Last night I had a long dream that was a miss-mash of these sorts of dreams. I wasn't undressed or half dressed but I was trying to photograph another wedding. I had made some images in the morning but somehow found myself across town from the next phase of the wedding and desperately looking through a giant version of my house trying to find a camera and a lens that I could work with. I found an ancient Mamiya Sekor lens but it didn't fit any camera. Every where I looked there might be small bits and pieces of camera gear but nothing that could be used to take photographs. It was then I also realized that I needed to change shirts. I don't know why but in the dream this seemed important.
I looked in closet after closet but all my shirts and clothes had been moved and I couldn't find anything. Time was pressing in and my inability to find either a shirt or a camera made me more and more agitated. I knew the bride and her mother would be devastated if they couldn't get photographs. But no matter how hard I tried everything was out of reach. Then, in the dream, it was twilight and the event was over and I arrived only to have to apologize and suffer through their anger and sadness. The dream/nightmare was quite vivid and I woke up from the dream at 4 a.m. last night anxious and unsettled.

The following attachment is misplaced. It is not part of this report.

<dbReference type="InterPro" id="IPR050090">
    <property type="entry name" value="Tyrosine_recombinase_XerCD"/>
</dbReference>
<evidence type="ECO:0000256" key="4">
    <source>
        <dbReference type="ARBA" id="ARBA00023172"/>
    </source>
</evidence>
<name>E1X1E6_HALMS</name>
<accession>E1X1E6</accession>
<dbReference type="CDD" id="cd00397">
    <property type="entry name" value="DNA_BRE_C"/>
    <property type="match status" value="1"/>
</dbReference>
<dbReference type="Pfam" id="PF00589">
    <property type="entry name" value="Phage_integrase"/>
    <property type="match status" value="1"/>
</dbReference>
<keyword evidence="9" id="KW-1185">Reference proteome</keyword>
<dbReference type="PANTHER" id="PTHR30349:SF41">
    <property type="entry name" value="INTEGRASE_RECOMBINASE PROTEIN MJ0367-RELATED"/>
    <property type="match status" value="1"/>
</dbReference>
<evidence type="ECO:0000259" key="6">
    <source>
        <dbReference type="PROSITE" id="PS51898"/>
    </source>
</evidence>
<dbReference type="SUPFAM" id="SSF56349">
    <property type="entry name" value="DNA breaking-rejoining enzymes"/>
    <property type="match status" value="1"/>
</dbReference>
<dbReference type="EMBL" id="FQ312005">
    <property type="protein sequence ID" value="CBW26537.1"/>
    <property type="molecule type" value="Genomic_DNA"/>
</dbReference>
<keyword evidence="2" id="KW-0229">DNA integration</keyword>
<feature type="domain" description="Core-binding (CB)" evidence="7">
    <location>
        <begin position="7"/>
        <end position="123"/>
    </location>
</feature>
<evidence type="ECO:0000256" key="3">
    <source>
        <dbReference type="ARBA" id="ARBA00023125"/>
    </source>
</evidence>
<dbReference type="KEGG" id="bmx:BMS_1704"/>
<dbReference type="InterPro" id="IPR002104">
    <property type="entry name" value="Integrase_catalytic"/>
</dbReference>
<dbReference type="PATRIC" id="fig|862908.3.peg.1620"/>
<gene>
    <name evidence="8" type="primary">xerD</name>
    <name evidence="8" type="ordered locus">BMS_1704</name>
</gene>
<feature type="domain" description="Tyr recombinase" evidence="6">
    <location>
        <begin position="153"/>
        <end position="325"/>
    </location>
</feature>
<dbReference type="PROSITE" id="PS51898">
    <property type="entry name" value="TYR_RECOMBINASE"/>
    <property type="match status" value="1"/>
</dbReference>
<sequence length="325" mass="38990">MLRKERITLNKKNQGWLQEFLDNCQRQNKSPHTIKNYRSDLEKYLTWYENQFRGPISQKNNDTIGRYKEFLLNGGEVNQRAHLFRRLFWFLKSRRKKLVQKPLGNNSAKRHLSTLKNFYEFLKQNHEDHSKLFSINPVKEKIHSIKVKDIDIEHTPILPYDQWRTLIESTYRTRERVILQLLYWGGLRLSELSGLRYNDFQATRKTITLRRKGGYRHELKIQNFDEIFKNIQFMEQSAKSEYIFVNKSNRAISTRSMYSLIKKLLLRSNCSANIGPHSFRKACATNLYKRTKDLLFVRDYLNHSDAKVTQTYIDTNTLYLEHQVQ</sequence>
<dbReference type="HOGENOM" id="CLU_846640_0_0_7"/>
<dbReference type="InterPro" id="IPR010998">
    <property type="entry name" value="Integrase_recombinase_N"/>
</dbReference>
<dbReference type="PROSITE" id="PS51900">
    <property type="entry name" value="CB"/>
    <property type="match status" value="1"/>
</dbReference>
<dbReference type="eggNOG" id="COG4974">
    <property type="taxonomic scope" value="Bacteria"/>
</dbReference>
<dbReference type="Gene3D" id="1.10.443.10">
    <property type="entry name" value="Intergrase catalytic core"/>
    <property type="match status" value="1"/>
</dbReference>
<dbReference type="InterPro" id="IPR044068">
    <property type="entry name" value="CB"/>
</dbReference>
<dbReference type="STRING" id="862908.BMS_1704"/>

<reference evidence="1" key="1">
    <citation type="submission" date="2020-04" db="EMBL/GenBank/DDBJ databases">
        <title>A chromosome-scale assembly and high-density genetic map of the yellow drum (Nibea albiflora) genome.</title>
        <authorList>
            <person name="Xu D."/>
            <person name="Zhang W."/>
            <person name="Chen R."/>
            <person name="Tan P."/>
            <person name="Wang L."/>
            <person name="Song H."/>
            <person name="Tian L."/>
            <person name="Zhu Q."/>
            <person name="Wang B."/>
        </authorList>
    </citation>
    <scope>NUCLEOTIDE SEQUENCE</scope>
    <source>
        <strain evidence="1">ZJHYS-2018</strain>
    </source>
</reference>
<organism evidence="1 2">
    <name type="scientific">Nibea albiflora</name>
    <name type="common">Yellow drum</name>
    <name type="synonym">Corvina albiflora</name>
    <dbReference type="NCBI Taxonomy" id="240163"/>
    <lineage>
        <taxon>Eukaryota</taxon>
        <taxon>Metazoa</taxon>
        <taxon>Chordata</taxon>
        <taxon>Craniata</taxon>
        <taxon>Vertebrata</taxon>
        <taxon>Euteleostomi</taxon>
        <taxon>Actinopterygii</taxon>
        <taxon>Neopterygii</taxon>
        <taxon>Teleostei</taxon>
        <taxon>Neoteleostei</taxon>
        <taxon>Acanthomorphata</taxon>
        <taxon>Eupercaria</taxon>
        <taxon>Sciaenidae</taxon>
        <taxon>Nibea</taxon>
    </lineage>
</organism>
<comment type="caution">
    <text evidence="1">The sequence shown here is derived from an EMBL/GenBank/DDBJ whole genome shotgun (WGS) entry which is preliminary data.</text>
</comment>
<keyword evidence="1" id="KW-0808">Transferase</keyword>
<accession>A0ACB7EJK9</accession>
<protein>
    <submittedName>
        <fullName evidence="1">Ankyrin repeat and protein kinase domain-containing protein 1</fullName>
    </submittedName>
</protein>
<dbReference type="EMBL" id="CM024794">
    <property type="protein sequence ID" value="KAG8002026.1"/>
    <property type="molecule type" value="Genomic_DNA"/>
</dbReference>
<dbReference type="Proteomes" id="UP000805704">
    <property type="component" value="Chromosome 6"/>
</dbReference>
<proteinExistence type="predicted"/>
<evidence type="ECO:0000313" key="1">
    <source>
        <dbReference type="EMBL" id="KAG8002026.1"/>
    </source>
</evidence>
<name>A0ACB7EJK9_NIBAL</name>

Of course, an armchair, amateur psychologist will have no trouble making the connection between the fear of failure and the existential financial fears in all of the "work" dreams. For so many years in my career we lived on tight budgets and a non-payment by a client for a long and involved job would mean lots of scrambling and belt-tightening. We only get paid for the jobs we successfully complete.
Perhaps I lacked the temperament to be a freelance business owner all along,. When presented with difficult situations my mind often (usually) goes to the worst case scenario. But now, at this point in my life, I have more financial stability and the kinds of jobs (weddings) that pop up in my dreams were never the kinds of work I pursued.
While I am no expert I think most humans are mentally wired to look for trouble in order to prepare for it. It's probably a remnant of survival instincts from tougher eras. But the intrusion on everyday life of random impediments is still uncomfortable. Will always be uncomfortable.
I can't presume that we all share these fears, and the manifestations of negative effects caused by uncontrollable situations but it's something I have experienced for decades. Not so often as to diminish my joy in life but often enough to be unsettling and to make me question why I've taken the paths in life that I have. You may be far luckier and have a more optimistic bent. I envy you.